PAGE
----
Gold prices hit their highest in almost a week on Monday as the U.S. dollar retreated slightly and conflict in the Middle East buoyed bullion's safe-haven appeal.

Spot gold was up 0.2% at $2,016.45 an ounce by 1247 GMT at its highest since Feb. 13.

U.S. gold futures rose 0.2% to $2,028.20.

"Gold is taking benefits from the slide in the U.S. dollar and also the new escalation of tensions in the Middle East," said Carlo Alberto De Casa, market analyst at Kinesis Money.

Israel expects to continue full-scale military operations in Gaza for another 6-8 weeks as it prepares to mount a ground invasion of the enclave's southernmost city, Rafah, four officials familiar with the strategy said.

A UK-registered cargo ship reported coming under attack in the Bab al-Mandab Strait off Yemen on Sunday and the UK Maritime Trade Operations agency reported crew abandoning ship off Yemen after an explosion.

The dollar index was down about 0.1%. A weaker U.S. currency makes dollar-priced metals cheaper for buyers holding other currencies.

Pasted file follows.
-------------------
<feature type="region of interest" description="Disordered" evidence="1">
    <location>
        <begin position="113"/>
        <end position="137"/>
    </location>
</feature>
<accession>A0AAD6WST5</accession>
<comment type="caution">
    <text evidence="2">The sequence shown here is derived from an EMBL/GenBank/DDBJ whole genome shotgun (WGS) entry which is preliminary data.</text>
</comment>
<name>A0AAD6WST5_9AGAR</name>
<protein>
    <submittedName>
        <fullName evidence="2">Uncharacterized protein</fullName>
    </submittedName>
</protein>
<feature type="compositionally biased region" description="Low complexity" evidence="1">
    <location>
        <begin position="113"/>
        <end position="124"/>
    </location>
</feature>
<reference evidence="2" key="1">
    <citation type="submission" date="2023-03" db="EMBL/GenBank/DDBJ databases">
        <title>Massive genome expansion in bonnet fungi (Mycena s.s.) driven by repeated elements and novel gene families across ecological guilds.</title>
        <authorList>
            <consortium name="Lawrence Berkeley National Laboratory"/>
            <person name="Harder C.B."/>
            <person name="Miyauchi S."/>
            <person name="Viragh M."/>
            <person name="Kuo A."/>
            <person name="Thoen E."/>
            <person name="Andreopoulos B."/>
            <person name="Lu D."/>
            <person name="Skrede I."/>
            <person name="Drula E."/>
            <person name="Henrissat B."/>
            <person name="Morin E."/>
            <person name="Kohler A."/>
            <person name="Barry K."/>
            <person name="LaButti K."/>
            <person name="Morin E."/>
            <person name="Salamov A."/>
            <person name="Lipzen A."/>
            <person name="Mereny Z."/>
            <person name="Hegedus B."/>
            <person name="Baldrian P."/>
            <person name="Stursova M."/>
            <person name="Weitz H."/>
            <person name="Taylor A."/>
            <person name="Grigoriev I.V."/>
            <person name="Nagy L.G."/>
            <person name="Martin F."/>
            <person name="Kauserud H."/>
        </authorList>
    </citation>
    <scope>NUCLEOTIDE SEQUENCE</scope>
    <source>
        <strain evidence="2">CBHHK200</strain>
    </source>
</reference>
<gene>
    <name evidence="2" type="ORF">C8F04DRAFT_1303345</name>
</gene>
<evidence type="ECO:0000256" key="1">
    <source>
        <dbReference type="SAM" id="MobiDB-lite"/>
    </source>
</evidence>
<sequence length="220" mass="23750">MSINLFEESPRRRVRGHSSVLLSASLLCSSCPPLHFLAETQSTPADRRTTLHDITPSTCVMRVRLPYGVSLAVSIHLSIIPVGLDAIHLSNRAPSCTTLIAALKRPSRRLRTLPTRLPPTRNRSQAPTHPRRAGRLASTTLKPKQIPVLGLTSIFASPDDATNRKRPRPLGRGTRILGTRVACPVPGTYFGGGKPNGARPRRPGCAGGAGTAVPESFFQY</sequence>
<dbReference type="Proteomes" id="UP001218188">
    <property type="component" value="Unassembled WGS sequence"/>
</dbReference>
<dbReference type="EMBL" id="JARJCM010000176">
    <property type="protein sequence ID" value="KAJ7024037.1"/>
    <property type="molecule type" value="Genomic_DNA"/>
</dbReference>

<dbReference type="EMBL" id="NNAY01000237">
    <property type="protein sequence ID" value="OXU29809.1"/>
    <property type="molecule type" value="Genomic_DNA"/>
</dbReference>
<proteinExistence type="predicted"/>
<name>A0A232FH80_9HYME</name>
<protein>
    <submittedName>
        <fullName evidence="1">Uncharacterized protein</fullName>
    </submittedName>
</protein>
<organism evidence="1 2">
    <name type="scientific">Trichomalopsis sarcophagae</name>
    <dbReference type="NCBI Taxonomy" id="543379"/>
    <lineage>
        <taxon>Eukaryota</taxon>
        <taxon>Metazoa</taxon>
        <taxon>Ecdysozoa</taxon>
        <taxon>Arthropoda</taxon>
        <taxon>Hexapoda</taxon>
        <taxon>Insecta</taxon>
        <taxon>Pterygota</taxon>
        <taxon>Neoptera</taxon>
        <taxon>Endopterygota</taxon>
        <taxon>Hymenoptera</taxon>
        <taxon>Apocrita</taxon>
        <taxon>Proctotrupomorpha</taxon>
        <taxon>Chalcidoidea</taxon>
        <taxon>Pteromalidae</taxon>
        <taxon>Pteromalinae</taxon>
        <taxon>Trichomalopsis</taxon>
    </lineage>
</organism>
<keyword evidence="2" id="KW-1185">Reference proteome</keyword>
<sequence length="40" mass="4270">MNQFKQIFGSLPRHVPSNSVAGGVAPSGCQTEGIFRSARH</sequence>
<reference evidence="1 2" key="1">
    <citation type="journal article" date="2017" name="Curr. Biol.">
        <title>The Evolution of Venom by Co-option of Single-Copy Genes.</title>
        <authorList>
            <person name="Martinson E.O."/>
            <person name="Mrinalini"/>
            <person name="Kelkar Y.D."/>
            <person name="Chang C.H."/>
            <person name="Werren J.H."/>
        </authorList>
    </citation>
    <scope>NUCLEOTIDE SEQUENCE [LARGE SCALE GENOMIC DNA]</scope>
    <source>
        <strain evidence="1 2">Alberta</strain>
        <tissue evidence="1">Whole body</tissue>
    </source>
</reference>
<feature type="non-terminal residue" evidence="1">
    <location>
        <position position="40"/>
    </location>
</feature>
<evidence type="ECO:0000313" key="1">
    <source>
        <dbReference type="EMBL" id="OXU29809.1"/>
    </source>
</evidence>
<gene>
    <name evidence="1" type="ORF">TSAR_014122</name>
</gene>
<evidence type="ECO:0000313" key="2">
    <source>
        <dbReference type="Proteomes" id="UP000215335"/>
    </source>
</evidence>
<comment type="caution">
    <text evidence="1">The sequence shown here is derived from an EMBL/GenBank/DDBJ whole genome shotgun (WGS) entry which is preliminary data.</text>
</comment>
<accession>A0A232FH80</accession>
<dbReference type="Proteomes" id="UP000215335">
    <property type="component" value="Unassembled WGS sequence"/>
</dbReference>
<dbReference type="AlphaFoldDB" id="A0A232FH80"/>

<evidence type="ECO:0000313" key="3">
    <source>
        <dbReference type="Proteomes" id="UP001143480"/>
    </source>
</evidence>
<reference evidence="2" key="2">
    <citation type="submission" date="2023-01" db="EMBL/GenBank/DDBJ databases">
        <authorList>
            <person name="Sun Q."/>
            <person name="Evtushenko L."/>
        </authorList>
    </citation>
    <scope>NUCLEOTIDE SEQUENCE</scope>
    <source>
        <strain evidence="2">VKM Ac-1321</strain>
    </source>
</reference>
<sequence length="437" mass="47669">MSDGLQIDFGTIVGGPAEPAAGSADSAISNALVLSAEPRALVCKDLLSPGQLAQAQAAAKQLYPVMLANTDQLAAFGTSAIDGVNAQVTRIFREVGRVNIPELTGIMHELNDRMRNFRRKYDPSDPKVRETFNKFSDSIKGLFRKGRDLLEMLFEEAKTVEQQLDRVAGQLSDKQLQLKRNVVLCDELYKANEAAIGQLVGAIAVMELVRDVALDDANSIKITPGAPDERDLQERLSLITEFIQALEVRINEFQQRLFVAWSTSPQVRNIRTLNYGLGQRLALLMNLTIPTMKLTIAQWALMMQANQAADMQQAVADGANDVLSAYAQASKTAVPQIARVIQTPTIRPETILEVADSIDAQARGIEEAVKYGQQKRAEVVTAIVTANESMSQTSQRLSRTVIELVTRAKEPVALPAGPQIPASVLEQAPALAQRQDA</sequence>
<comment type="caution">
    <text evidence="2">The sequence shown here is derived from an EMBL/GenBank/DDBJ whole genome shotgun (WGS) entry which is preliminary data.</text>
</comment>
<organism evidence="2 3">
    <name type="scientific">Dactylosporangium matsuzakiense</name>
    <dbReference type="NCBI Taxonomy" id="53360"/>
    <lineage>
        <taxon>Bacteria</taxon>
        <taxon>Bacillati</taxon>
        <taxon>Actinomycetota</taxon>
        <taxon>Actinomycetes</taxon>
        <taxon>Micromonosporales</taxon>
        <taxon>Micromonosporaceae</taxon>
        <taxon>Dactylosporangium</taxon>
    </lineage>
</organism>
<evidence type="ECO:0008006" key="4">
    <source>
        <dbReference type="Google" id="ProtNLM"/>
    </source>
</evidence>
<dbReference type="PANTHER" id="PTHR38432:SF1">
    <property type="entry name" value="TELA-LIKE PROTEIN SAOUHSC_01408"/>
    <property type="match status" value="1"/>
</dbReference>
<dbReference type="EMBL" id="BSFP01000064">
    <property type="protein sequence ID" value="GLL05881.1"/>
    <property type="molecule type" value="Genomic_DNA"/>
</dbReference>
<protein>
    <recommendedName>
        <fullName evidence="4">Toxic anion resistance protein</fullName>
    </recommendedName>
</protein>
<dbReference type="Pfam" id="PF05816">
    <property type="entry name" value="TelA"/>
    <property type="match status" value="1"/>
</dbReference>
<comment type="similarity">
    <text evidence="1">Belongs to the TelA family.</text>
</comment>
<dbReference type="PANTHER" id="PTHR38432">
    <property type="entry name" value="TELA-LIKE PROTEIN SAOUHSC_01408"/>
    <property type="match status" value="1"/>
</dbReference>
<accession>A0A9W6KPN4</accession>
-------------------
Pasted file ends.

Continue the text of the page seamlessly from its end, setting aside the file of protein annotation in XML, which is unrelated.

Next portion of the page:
All eyes will be on the minutes from the Fed's January policy meeting, due on Wednesday, for more clues on the timing of cuts to interest rates, which would decrease the opportunity cost of holding bullion.

Markets are pricing in a 74% chance of a cut in June, according to the CME Fed Watch Tool.

In other precious metals, spot platinum edged up by 0.4% to $908.90 an ounce, palladium was steady at $949.56, and silver retreated by 1.5% to $23.04.

(Reporting by Anjana Anil in Bengaluru; Editing by David Goodman and Bernadette Baum)